Social Security is a federal program that is paid for by tax dollars. You probably already know that Social Security provides retirement benefits for older people. Social Security also provides money for people who are unable to work due to a disability.
There are two different types of Social Security Disability. For either program, you must be considered disabled. Which of the two you might qualify for depends primarily on your work history and your earnings. While both of these programs provide assistance to the disabled, they are two very different programs. The qualifications are different and the amount of money you can get is different.
Social Security Disability Insurance (SSDI)
SSDI provides a monthly check for disabled people. To be eligible for SSDI, you will need to have worked and paid Social Security taxes for a certain amount of time. The amount of SSDI you can receive will be based on how long you’ve worked and how much you’ve earned. It does not matter how much money your spouse makes or how much you have in savings, assets, or investments. To find out if you’re eligible for SSDI and how much you can receive each month, contact your local Social Security office and request a statement. You can also request a statement on-line at www.ssa.gov.
Supplemental Security Income (SSI)
SSI provides a monthly check for people who are disabled but have not worked enough or earned enough to be eligible for SSDI. It is based in part on the amount of income you earn. It is also based on the amount of money your spouse makes and how much you might have in savings, assets such as a house or car, and investments.
Don’t I have to be old?
No. SSDI is specifically for people who are disabled but are not old enough to collect retirement benefits. SSI is for elderly people who are not eligible for retirement benefits and for people of all ages who are disabled but are not eligible for SSDI.
How disabled do I have to be?
You have to have a physical or mental condition that prevents you from working. A doctor has to say that this condition is expected to last for at least one year or that your condition will result in death.
What conditions can make me eligible for Social Security Disability?
There are dozens and dozens of conditions that might make you disabled. Both physical and mental conditions can qualify you for disability. Some common physical conditions include back injuries, Multiple Sclerosis, hearing loss, loss of vision, and heart, lung, and kidney problems.
It’s not just the condition you have that entitles you to SSDI or SSI, though. It’s how the condition affects you and whether or not it prevents you from working. For example, some people with Multiple Sclerosis are unable to walk and have difficulty using their hands. It would be difficult for them to work at most jobs. However, some people with MS can get around with minimal assistance and have no trouble using their hands. They can work at a number of jobs.
It also depends on your work history. For instance, people who are deaf are able to work at many different jobs. However, if you worked all your life in a job that required hearing but suddenly become deaf, you might be found eligible for Social Security disability. Not all deaf people are eligible, though.
How do I know if I’ll qualify?
There’s no way to guarantee that your claim will be approved. However, you should talk with your doctor about whether or not your condition is likely to qualify you for Social Security disability benefits. In order to qualify, your condition must prevent you from working and must be expected to last for at least one full year or be expected to result in death. Talk with your doctor about whether or not your condition prevents you from working. Ask your doctor if you should expect to recover from your condition, and if so, how long recovery can be expected to take.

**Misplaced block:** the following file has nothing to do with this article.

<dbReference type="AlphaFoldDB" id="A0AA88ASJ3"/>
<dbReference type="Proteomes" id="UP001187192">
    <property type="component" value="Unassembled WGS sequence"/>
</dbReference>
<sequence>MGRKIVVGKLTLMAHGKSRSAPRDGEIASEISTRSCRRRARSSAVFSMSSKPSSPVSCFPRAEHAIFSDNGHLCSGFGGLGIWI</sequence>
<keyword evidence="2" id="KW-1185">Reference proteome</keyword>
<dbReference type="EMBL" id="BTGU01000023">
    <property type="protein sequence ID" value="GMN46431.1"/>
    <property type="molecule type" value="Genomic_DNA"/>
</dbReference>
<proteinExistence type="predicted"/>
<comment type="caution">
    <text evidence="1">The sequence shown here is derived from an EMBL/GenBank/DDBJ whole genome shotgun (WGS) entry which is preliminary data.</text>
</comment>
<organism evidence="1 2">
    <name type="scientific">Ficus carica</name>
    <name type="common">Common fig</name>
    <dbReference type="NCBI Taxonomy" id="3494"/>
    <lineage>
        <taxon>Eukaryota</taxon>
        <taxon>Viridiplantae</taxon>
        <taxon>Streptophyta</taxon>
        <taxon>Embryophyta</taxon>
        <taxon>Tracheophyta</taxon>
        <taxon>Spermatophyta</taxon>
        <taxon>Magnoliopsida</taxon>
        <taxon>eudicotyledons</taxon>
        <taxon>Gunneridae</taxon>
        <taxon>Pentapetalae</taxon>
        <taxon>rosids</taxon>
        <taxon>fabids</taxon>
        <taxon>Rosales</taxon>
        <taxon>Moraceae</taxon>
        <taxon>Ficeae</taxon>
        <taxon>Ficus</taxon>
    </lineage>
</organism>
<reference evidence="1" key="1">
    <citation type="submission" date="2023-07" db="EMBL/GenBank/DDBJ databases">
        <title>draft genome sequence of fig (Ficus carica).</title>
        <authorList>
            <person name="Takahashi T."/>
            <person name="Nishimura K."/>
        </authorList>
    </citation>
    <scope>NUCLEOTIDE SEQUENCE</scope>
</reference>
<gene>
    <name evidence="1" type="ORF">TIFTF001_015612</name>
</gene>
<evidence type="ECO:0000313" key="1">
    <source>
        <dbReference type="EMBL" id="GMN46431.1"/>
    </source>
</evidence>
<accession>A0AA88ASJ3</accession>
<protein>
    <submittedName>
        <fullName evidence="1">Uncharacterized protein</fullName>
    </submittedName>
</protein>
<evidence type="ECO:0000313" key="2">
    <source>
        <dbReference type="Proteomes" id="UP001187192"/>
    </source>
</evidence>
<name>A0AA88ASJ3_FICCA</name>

How much money can I get?
That depends on whether you qualify for SSDI or SSI. To find out what you might be eligible for, contact your local Social Security office and request a statement. Can I apply if I am still employed?
Yes, but being able to work even part-time will lessen your chances of being approved for disability benefits. However, depending upon how much money you earn and a number of other factors, you might still be eligible. You will need to check with your local Social Security office to find out.
How do I apply?
Contact your local Social Security office. To find your local Social Security office, you can call their toll-free number at 1-800-772-1213. If you are deaf or hard of hearing, you can call their toll-free TTY number at 1-800-325-0778. You can go to the office in person or you can call them to ask for an application. You can also begin your application on-line at www.ssa.gov.
After you complete the initial forms, you will need to schedule an interview with someone at your local Social Security office. You can go to the office for a face-to-face interview or you can be interviewed by telephone. It is recommended that you do the face-to-face interview if at all possible.
Your application will then be forwarded to a claims specialist in the regional office. The claims specialist will probably mail you more forms to be completed. The sooner you fill out the forms and return them, the sooner your claim can be decided.
If you have other information to send, such as medical records or letters from family or friends, you can send it to your local Social Security office or to the claims specialist in charge of your claim, once you know who the claims specialist is. You don’t have to have all that information in order to apply, but the sooner you send it in, the sooner your claim can be decided.